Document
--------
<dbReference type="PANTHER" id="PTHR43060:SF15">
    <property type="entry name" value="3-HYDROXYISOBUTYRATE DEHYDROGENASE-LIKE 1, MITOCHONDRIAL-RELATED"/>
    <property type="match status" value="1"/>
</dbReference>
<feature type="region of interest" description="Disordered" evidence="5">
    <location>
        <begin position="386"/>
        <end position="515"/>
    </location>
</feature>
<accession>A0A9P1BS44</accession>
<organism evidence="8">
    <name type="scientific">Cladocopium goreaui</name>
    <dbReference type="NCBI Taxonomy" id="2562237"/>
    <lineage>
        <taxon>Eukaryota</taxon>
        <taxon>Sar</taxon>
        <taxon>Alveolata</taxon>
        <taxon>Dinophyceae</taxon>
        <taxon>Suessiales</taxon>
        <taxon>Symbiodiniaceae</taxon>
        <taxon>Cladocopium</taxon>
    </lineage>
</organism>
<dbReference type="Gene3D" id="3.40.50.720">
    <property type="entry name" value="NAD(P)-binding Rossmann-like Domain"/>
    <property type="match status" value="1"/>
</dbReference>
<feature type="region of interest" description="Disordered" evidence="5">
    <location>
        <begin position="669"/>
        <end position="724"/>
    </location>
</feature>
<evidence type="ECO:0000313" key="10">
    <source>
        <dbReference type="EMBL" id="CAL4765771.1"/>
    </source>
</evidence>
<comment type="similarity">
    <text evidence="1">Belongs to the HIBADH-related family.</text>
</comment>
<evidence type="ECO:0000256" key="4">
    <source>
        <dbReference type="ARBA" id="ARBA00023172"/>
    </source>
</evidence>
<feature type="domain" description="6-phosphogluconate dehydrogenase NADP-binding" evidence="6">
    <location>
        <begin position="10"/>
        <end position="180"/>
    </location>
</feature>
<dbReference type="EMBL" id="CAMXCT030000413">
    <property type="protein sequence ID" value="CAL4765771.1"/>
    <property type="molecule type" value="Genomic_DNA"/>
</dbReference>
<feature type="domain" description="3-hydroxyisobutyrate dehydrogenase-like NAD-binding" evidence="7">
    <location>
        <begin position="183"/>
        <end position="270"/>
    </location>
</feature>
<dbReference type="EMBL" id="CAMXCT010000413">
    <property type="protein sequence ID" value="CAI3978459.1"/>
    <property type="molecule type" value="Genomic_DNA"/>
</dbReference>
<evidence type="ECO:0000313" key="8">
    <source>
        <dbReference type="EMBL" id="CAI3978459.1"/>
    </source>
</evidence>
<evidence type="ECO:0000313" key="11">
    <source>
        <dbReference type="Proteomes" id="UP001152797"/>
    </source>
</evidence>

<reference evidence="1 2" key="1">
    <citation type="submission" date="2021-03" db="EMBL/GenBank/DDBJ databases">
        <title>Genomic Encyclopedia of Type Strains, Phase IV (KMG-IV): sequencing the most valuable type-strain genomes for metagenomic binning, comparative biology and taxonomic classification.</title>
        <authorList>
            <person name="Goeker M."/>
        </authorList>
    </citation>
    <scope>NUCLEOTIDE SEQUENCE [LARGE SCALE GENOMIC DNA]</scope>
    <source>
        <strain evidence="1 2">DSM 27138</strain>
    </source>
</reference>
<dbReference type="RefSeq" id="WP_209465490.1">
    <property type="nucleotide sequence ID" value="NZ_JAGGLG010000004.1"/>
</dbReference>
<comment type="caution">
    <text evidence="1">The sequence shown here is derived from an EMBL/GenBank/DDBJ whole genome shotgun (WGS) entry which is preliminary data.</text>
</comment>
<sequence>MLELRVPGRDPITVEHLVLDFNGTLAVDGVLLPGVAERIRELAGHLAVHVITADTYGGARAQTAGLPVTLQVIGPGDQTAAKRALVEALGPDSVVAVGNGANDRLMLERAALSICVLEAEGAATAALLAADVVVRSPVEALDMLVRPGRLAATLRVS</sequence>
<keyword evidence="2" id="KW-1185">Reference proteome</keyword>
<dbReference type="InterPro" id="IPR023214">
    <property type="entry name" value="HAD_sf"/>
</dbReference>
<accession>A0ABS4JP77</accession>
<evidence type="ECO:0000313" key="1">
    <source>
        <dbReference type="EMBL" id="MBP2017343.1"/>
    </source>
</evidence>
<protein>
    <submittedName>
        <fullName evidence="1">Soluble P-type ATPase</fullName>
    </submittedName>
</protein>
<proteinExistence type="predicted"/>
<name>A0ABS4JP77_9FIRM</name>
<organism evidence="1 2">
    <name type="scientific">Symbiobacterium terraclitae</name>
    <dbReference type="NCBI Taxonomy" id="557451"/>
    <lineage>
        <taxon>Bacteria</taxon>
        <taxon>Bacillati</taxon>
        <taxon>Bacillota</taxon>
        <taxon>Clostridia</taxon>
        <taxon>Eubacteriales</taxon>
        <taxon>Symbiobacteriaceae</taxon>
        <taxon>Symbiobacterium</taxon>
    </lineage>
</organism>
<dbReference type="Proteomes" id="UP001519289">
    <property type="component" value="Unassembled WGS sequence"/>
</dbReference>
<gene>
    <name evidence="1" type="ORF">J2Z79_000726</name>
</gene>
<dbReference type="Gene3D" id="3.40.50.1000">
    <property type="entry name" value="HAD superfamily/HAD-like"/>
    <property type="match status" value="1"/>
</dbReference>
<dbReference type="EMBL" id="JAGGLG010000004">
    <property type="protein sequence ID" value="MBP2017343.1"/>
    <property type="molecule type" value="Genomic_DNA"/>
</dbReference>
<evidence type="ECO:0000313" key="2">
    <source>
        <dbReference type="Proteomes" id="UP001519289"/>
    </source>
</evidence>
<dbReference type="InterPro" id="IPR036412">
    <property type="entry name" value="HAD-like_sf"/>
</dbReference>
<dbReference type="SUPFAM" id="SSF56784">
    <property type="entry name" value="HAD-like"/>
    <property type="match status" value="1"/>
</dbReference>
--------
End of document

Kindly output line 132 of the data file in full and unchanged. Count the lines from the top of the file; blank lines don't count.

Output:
</gene>